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She had Spunk

She had Spunk

 

Readings for the feast day of Marcella of Rome, January 30, 2020:

 

1 Kings 17:8–16

Psalm 124

Mark 12:41–44

 

Marcella of Rome is one of those figures from the earliest days of Christanity who was quickly recognized as a saint, but so much of what we know from her was lost to time (and possibly to misogyny) as Christianity grew and matured.  Most of what we know about her comes from The Letters of St. Jerome, from the late 300’s.  The choice of the Gospel reading for this feast day is appropriate (the widow’s mite) because Marcella chose to give up the life as the widow of a nobleman to adopt an ascetic lifestyle.

 

Marcella was born in 325 to a wealthy family, and the first part of her life was pretty typical of the life of Roman nobility of that era.  She became an educated woman for the reason most Roman women were educated–to be a great accessory to a noble husband. Following the death of her father, she was “married off” at a young age–but her husband died after seven (some accounts say nine) months of marriage.  Rather than quickly remarry, as was the custom, she revealed herself as a woman of spunk by rejecting the affections of Cerealis, an older man who was a Roman consul. Her spurned suitor pushed back with the argument that sometimes, old men live a long time, and sometimes young men die early; she quickly countered that “A young man may indeed die early, but an old man cannot live long.”  Needless to say, this pretty much convinced other potential suitors that she wasn’t in the market for another husband!  Her response was to give up sartorial finery, jewelry and makeup, and adopt a coarse brown garment as her daily habit.

 

Marcella took this even further by devoting her life to charity and prayer, pretty much spending the family fortune dry.  She turned her palatial abode into a monastery of sorts, welcoming other noblewomen who wished to devote themselves to Christianity.  As her reputation grew, one of her teachers (and, as it turned out, one of her biggest fans) was Jerome. This spunky woman was not afraid to push back at him when it came to theology and understanding the Scriptures.  He wrote:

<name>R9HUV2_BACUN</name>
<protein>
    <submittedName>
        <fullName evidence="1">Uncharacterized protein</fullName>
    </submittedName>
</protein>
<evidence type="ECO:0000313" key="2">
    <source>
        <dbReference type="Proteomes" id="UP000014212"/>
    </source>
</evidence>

As in those days my name was held in some renown as that of a student of the Scriptures, she never came to see me without asking me some questions about them, nor would she rest content at once, but on the contrary would dispute them; this, however, was not for the sake of argument, but to learn by questioning the answers to such objections might, as she saw, be raised. How much virtue and intellect, how much holiness and purity I found in her I am afraid to say, both lest I may exceed the bounds of men’s belief and lest I may increase your sorrow by reminding you of the blessings you have lost. This only will I say, that whatever I had gathered together by long study, and by constant meditation made part of my nature, she tasted, she learned and made her own.”

 

Certainly, in some ways Marcella was Jerome’s pupil–yet in other ways, they were clearly colleagues, in a world where men generally didn’t have female academic colleagues.  It was not, however, a publicly acknowledged collegiality. Marcella knew enough about her disadvantageous position that, when male priests came to visit her and learn from her, she quickly stated that her teachings were not hers, they were Jerome’s–even if they WERE her teachings.  Jerome never seemed to mind–after all, she was bright enough that he knew her teachings would only elevate his more–so the ruse continued right up to her death.

 

Marcella met an unfortunate end when the Visigoths invaded Rome in 410.  The soldiers who attacked her home, in a scene eerily reminiscent of Truman Capote’s In Cold Blood, couldn’t believe she didn’t have money stashed around the house somewhere–so they savagely tortured and beat her, along with her friend Principia, to the point of death.  Some soldiers took pity on the women and carried them to the church of St. Paul, where they both died.

 

Through the lens of Marcella’s life we are reminded that the inclusivity of any group of people who are “different”, at times, has tragic costs.  We see this mirrored in the lives of women throughout history, through minority groups, and through the struggles of the LGBT community. So many commonalities overlap–in particular, the need to be recognized by at least a few of those who belong to the status quo, the subterfuge of the ruses that must be perpetuated to not garner unwanted attention, and, sadly, the risk of losing one’s life.

 

How might each of us be called to live out our Baptismal Covenant by reaching out to someone as an equal when society doesn’t back that up?  How might we be called to choose to be different and accept the risks that it entails?

 

Photo:  Marcella of Rome, as depicted on last year’s Lent Madness page.  You might recall that she went head to head (and lost) against Paula of Rome.

 

Maria Evans splits her week between being a pathologist and laboratory director in Kirksville, MO, and gratefully serving in the Episcopal Diocese of Missouri , as the Interim Pastor at Christ Episcopal Church, Rolla, MO. 

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